1. Make sure that you have a very clearly stated primary hypothesis that is well justified by your introduction. This hypothesis should immediately follow the paper's introduction and flow directly from it. Only after you have clearly stated your primary hypothesis or study objective, should you state or list your secondary hypotheses. Too often, I read papers in which every one of about ten different objectives is given equal importance. This is extremely confusing to reviewers and will lead them to believe that you never truly knew what you wanted to achieve. Also, the primary objective is the one which justifies your sample size.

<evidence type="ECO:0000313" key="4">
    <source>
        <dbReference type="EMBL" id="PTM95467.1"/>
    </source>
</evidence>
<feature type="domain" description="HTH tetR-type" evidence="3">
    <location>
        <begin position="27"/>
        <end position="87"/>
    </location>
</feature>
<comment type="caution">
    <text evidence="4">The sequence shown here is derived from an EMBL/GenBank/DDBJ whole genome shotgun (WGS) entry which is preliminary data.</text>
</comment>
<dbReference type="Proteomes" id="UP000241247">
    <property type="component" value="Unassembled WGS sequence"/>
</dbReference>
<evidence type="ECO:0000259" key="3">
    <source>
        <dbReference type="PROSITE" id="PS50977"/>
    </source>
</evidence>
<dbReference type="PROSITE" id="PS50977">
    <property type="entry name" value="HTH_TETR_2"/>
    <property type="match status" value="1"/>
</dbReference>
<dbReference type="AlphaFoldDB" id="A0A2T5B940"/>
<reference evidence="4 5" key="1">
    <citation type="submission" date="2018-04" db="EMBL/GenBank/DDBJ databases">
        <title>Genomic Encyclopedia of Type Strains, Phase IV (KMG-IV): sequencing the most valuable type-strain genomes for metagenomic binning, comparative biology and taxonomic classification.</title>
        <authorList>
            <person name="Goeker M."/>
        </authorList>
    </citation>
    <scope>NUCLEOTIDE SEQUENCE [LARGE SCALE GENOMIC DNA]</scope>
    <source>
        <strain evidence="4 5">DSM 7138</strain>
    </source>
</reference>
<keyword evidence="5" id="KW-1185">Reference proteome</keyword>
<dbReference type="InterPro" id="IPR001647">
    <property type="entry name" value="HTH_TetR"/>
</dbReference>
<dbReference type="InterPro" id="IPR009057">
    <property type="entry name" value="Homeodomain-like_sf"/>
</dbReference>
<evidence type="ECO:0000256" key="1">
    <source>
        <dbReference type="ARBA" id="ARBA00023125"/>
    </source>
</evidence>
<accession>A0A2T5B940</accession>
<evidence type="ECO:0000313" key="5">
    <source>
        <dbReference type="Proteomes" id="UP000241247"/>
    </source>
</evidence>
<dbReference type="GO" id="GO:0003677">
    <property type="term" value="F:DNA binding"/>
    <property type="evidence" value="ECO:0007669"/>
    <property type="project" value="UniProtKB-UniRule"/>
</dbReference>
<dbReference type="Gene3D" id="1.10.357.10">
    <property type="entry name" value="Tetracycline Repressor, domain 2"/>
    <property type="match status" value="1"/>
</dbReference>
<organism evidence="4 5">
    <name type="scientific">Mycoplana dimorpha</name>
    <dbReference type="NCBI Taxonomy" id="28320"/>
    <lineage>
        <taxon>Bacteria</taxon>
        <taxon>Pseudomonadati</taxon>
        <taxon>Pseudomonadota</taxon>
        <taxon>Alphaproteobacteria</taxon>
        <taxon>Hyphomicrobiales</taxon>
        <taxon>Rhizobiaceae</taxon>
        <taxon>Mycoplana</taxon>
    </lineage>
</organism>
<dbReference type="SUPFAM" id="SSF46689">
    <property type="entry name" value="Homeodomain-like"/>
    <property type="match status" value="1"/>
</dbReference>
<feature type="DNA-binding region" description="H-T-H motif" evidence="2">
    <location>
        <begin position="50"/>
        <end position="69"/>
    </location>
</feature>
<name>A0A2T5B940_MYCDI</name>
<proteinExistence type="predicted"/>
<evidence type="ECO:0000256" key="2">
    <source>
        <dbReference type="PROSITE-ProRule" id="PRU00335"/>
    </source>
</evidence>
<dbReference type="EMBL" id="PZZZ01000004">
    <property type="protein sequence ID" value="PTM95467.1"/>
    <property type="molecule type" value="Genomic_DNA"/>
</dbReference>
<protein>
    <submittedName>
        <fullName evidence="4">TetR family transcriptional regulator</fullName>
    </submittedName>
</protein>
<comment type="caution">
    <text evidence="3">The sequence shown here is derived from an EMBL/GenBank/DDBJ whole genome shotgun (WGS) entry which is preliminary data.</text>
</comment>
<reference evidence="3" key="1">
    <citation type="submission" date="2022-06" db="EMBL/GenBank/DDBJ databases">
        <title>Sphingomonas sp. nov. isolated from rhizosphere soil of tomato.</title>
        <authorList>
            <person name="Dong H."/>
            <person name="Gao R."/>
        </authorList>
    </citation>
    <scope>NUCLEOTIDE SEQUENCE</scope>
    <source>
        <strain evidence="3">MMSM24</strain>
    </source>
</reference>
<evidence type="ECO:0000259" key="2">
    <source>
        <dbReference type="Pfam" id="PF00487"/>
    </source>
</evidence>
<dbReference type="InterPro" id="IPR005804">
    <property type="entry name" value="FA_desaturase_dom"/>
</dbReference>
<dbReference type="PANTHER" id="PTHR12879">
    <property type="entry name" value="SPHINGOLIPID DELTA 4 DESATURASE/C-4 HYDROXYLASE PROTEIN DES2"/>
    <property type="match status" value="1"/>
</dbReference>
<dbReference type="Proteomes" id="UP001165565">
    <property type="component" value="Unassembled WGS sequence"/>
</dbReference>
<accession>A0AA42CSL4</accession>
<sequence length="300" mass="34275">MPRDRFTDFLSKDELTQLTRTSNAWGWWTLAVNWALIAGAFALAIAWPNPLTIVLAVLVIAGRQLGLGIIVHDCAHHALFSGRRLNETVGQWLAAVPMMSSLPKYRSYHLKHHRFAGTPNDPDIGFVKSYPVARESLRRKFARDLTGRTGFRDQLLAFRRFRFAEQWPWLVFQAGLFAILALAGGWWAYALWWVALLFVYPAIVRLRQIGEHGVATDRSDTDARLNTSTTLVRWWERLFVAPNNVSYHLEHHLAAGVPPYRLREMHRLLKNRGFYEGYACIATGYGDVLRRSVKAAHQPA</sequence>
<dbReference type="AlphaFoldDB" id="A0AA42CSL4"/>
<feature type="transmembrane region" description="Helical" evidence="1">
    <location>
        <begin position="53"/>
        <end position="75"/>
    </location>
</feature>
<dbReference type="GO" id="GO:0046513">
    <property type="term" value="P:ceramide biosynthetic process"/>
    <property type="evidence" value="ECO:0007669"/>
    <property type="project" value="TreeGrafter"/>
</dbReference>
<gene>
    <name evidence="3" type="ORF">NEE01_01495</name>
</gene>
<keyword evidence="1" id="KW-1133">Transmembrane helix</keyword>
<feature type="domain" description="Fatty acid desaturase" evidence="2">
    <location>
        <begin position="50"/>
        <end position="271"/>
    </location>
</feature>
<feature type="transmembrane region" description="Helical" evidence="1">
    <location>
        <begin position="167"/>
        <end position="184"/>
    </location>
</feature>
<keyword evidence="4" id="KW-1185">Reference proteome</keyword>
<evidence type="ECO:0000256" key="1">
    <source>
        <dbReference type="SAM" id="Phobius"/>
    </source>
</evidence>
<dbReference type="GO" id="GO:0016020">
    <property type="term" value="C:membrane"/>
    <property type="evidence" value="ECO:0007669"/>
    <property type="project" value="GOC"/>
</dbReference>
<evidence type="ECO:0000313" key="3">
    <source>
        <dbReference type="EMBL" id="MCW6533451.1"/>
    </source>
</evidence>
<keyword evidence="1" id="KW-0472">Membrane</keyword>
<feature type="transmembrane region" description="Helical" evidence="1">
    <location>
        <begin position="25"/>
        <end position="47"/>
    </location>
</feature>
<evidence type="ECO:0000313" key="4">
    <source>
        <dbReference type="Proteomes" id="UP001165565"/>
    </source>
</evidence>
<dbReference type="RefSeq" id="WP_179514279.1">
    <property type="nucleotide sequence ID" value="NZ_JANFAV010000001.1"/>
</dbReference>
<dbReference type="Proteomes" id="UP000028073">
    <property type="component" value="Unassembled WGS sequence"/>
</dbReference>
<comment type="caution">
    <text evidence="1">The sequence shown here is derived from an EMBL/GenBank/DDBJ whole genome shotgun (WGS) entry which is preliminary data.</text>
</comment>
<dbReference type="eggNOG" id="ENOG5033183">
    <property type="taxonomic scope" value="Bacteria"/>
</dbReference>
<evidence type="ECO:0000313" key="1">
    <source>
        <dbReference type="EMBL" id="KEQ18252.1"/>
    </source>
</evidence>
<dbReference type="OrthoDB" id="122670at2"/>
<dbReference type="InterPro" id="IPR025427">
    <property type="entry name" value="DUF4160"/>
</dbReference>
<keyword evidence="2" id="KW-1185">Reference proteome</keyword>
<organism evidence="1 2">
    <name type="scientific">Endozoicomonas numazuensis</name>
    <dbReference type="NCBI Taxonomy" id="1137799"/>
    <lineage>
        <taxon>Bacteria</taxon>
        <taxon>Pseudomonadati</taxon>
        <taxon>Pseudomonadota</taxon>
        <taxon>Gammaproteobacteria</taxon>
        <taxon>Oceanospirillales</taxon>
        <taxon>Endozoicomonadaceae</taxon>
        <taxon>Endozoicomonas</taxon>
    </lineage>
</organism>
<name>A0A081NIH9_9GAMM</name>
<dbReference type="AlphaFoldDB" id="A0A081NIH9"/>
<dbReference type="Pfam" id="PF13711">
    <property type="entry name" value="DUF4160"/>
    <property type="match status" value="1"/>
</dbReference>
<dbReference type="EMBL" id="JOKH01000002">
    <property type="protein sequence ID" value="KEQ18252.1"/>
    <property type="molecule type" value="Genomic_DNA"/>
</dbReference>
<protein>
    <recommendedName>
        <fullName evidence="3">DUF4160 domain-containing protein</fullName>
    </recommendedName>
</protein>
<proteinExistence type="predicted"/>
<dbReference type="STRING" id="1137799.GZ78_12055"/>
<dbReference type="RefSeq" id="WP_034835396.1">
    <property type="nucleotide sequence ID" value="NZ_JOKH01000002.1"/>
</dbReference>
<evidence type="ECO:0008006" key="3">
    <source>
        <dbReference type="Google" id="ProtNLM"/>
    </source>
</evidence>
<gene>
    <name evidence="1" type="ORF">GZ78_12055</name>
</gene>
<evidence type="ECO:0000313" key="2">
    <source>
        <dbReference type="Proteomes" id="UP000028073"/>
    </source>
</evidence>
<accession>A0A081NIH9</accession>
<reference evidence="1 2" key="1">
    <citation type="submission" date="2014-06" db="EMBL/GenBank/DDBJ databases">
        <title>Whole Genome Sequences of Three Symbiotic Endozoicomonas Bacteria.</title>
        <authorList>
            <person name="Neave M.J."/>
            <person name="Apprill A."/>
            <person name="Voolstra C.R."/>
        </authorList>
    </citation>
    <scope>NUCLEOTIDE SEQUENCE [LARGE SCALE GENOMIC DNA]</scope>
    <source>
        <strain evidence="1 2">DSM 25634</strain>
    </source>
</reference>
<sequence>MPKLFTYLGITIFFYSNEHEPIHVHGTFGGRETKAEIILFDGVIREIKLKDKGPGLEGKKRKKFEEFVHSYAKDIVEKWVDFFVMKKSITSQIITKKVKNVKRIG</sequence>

2. Make sure that it is very clear how you are going to analyze your data to meet each objective. When I am writing a research grant, the first thing I do is decide what my primary and secondary objectives are. Then I immediately sit down and plan my analysis scheme for each objective. This makes it easy later when I am doing the analysis on collected data and when I am writing a paper for submission. Most reviewers become extremely perplexed if they cannot draw a straight line between each objective and the analysis plan you have described. Make sure that none of your objectives is left without a clearly stated analysis plan. I find that using a matched numbering scheme for objectives and analyses can be very helpful. In other words, objective #1 will be met by using data analysis method #1, and so on.